Although we never see Leena training Ica, this scene heavily implies that, off-camera, Leena conditioned an older woman with a mental illness to be her bodyguard. Ica brutally attacks orderlies for Leena, and her compliance overrides any sense of self-preservation, showing how chillingly persuasive Leena can be. She only cares about her own survival, and this moment gives us a hint as to the darker choices she'll make a little bit later.

If you or someone you know needs help with mental health, please contact the Crisis Text Line by texting HOME to 741741, call the National Alliance on Mental Illness helpline at 1-800-950-NAMI (6264), or visit the National Institute of Mental Health website.

Esther's smoothie recipe

Once the film reveals its central plot twist, "Orphan: First Kill" embraces its campy vibes and crafts a compelling game of chicken between Tricia and Esther. Julia Stiles told Entertainment Weekly that the film's second act reveal is the "reason [she] wanted to be in the movie." Overall, it works fantastically well, upping the ante for the prequel while showing off just how terrifying Stiles can be in a villainous role. 

After Tricia tells Esther that she has to live with the family she joined via trickery, Esther finds unnerving ways to taunt her new mom. The grossest, and the one most appropriate for a budding serial killer, comes when Esther puts a dead rat in Tricia's green smoothie. Of course, Tricia takes a sip from the drink before she realizes that a dead animal is at the bottom of her glass. (Gross!)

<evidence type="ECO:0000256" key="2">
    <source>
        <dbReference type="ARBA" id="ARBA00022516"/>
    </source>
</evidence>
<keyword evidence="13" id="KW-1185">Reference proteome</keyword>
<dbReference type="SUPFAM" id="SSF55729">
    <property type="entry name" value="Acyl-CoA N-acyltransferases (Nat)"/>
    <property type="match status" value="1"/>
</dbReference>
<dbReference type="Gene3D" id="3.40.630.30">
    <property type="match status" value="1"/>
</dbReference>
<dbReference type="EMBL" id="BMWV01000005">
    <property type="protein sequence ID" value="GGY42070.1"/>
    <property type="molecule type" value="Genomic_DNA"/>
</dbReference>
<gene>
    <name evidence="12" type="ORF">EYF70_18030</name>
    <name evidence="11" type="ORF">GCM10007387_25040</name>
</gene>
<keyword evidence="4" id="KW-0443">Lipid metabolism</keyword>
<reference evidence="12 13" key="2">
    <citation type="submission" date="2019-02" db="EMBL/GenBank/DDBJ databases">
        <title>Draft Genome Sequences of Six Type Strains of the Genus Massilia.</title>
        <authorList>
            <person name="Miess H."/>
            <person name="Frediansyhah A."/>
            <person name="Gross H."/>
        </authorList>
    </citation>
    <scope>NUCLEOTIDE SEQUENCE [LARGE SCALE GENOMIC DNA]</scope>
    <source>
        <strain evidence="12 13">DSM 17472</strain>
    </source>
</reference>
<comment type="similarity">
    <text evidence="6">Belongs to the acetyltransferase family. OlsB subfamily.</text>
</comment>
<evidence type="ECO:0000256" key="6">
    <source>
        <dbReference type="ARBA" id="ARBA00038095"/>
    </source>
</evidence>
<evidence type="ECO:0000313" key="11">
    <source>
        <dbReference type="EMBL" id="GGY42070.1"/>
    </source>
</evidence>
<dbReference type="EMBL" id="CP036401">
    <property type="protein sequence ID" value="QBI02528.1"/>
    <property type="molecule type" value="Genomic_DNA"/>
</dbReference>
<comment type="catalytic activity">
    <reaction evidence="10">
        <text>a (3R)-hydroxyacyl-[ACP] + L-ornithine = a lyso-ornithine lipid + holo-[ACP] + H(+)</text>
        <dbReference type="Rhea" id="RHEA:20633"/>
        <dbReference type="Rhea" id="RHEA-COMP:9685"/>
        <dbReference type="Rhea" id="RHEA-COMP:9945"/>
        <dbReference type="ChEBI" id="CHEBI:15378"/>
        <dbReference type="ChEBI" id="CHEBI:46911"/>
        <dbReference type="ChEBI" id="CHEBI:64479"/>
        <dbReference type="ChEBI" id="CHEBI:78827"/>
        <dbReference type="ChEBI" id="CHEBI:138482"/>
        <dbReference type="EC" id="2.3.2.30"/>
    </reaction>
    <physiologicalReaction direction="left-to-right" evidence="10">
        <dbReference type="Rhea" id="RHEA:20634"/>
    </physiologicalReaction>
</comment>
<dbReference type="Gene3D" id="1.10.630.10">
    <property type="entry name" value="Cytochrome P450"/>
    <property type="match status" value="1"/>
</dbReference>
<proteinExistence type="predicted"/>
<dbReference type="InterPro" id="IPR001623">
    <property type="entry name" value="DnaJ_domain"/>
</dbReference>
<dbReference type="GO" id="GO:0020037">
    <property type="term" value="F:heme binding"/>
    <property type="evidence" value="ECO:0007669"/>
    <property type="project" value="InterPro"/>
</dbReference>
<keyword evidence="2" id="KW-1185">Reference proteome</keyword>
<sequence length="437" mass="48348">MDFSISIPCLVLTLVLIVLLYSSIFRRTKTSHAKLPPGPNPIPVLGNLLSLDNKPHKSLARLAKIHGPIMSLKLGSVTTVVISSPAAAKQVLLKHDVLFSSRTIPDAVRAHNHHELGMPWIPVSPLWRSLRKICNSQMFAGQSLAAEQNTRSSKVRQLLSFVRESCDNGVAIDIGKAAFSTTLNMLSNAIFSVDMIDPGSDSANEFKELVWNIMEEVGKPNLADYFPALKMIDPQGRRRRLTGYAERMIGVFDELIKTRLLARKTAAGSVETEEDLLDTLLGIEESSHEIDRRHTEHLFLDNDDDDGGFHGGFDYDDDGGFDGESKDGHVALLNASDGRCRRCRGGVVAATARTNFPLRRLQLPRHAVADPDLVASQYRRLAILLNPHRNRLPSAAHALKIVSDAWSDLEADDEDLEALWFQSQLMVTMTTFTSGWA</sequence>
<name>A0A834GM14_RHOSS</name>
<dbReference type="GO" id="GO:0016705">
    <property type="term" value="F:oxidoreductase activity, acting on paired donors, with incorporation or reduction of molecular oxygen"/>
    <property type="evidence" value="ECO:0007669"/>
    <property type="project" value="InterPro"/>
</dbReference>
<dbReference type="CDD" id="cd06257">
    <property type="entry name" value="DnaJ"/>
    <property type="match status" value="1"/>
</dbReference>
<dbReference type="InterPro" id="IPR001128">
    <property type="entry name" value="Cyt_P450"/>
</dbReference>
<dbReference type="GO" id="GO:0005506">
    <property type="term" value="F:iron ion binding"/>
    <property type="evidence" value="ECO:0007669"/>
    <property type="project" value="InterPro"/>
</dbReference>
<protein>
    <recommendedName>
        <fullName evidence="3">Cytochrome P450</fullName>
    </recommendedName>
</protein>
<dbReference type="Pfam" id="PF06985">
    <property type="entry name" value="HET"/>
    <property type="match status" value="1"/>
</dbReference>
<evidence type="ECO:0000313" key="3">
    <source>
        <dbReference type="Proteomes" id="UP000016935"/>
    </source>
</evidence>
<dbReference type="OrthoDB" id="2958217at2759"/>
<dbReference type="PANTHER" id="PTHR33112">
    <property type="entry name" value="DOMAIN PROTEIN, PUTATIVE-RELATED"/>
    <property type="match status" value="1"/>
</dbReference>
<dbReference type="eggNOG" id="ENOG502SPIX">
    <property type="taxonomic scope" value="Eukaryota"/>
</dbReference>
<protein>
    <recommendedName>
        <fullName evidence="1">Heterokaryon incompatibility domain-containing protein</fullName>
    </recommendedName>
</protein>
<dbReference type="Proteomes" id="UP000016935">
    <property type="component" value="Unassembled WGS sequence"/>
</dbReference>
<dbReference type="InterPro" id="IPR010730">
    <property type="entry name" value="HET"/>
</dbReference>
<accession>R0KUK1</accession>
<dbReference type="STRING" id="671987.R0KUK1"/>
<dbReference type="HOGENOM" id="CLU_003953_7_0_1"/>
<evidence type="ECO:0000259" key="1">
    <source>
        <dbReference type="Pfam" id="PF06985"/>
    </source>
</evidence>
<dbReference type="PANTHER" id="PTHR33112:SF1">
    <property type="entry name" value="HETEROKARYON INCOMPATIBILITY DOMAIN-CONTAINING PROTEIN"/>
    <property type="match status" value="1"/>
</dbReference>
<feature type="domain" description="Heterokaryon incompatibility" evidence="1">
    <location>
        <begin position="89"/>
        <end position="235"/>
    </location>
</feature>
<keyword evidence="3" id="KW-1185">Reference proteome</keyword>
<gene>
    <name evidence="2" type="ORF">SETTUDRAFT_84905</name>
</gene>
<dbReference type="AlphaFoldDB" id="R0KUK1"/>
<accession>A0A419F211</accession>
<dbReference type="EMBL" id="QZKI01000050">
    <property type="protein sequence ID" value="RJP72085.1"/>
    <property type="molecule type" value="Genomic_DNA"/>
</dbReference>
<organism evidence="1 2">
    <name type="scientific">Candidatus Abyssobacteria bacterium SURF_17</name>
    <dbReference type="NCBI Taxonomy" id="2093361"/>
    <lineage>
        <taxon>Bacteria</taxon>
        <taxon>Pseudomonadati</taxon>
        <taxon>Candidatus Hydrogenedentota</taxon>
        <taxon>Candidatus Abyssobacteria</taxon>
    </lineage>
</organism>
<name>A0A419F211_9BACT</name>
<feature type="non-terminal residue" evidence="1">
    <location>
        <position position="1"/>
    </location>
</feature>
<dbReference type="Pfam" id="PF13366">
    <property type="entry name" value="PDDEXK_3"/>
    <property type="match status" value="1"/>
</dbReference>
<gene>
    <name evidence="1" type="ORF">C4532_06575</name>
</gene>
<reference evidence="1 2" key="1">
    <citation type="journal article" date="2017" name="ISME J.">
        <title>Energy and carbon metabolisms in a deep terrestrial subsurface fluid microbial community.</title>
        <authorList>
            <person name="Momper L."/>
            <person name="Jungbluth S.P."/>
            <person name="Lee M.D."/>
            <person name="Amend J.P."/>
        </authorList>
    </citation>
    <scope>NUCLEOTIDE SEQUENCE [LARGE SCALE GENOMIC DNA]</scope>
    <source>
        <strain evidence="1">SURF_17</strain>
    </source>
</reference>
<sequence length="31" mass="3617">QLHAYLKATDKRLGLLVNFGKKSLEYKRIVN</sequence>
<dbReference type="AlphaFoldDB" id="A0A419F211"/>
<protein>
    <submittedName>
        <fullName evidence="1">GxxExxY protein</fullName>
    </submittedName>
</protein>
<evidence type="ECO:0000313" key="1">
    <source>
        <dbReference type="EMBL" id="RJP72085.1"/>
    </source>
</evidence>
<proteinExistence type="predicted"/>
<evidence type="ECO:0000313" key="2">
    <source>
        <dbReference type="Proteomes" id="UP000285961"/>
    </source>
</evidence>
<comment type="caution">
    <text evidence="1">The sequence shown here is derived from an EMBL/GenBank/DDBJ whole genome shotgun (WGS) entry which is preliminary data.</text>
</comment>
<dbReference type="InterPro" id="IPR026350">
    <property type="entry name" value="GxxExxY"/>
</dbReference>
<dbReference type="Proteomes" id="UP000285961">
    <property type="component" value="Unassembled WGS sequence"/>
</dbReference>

Although rats might make some squeamish, the little animal didn't deserve to be used as a prop in Esther's twisted games. Esther's cruelty further highlights how little regard she has for all living things, even cute, fuzzy, and unsuspecting animals. For Esther, any creature is a fair target. Esther does what she does because of the power it gives her, and her malicious nature only grows stronger as the film continues.

Tricia co-murders a detective